Earlier this year, I wrote an in-depth article on emotional persuasion. If you’re interested in this topic or just want to learn more about appealing to the reptilian brain, take 8-10 minutes to read it. (Note: This guide also includes positive emotions, which the reptilian brain is less driven by.)
Due to its survivalist mentality, the reptilian brain is incredibly self-centred. How will this affect me? What’s in it for me?
As a result, it’s best to use word like “you” and “your”. The reptilian brain doesn’t need to think about those two questions, they’re already being answered. Whenever you can, write copy directly to your visitors and put anything you claim into perspective (visually, if possible).
Take Uber, for example…
Notice the use of “your”. Notice the smile / smirk signalling contentment and power. If this headline read “Taxis, On demand” or “Private Cars, On Demand”, it wouldn’t be nearly as effective. If the woman’s facial features were different, it wouldn’t be nearly as effective.
Copy Hackers does something similar…
“Find Your Copywriter”, “Who’s the perfect copywriter for your next project?”, “List your services”, “Boost your business”.
Whenever you make an effort to insert your visitor into the hypothetical situation, you’re appealing to ego. Environmental ads that show animals behind bars, drunk driving ads that show you driving with impaired vision, etc.
Have you ever wondered why before and after photos work so well? Or why the Pepsi vs. Coke, Mac vs. PC, McDonalds vs. Burger Kind, Playstation vs. Xbox rivalries are so compelling? It’s because the reptilian brain loves to contrast.
Take KISSmetrics, for example…
“Google Analytics tells you what happens, KISSmetrics tells you who did it.” used to be one of their more common headlines. Why did it work? Because it contrasts.
First of all, Google Analytics is well known, so it sets expectations. If I work in marketing, I now already know KISSmetrics is an analytics suite. Second, it shows the difference between the two.
Take a look at how Jenny Craig does it visually (and more directly)…
Note the before (the pain) and after (the remedy) photos.
How Can You Optimize for the Reptilian Brain?
Do some pillars have more of an impact than others? When asked what the top three things to consider when marketing to the reptilian brain were, Roger Dooley had this to say…
Based on the pillars, here are some other ideas for optimizing for the reptilian brain.
1. Deplete System Two
System two and system one are a team. They work together. You should optimize for both, but, as Bart said, if you have to choose, choose system one. And if you don’t have the rationally superior product or service, choose system one.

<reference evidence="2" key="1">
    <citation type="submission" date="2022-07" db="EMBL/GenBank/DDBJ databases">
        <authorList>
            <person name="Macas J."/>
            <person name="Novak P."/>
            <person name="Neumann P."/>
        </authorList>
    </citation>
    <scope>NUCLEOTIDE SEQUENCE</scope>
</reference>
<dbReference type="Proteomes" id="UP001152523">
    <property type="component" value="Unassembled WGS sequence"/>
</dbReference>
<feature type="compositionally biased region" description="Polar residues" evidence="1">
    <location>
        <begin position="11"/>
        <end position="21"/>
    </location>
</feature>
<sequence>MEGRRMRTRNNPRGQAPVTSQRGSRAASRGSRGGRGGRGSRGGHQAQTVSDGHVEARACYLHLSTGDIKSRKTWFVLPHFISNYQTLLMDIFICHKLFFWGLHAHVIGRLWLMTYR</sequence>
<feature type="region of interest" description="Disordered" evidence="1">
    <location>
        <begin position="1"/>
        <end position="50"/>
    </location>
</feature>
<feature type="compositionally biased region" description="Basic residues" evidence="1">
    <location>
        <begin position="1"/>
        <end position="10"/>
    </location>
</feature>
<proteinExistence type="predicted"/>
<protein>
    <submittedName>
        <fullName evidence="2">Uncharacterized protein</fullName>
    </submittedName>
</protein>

In order to do that, you’ll need to ensure (a) that system two is depleted and resting and (b) that system two doesn’t reappear after it’s rested.
The easiest way to deplete system two is to provide options and force decisions. Take a look at this example…
According to Bart, adding the option to add an item to a wishlist increased conversions, despite the fact that almost no one actually added items to their wishlist.
Here’s another example…
A print button. A print button increased conversions. Why? Because system two thrives on rational decisions. Those decisions, of course, deplete system two’s energy, causing it to default to system one, the reptilian brain. That’s exactly what you want.
2. Show Proof
You know that the reptilian brain is skeptical. It only makes sense, then, that you need to provide proof that your product or service will remedy the pain. However, since the reptilian brain isn’t logical, how you prove that will be a little different than you’re used to…
- Use the science of familiarity to your advantage. If you can relate your product or service to something the reptilian brain is already familiar with, you’re one step closer.
- Increase cognitive fluency. The easier something is to think about, the more likely we are to think about it. In other words, position and present your product or service as simply and directly as possible.
- Use social proof. Remember that only system two has the capacity to look to the future. The reptilian brain is stuck in the present. Social proof that focuses on how your product or service improved someone’s present / future will go a long way.
- Use visuals. Show the before and after pictures, give a demo, provide a product video, show screenshots, etc.
Heidi Haskell has written extensively on the topic. Here are her suggestions…
3. Focus on Points of Change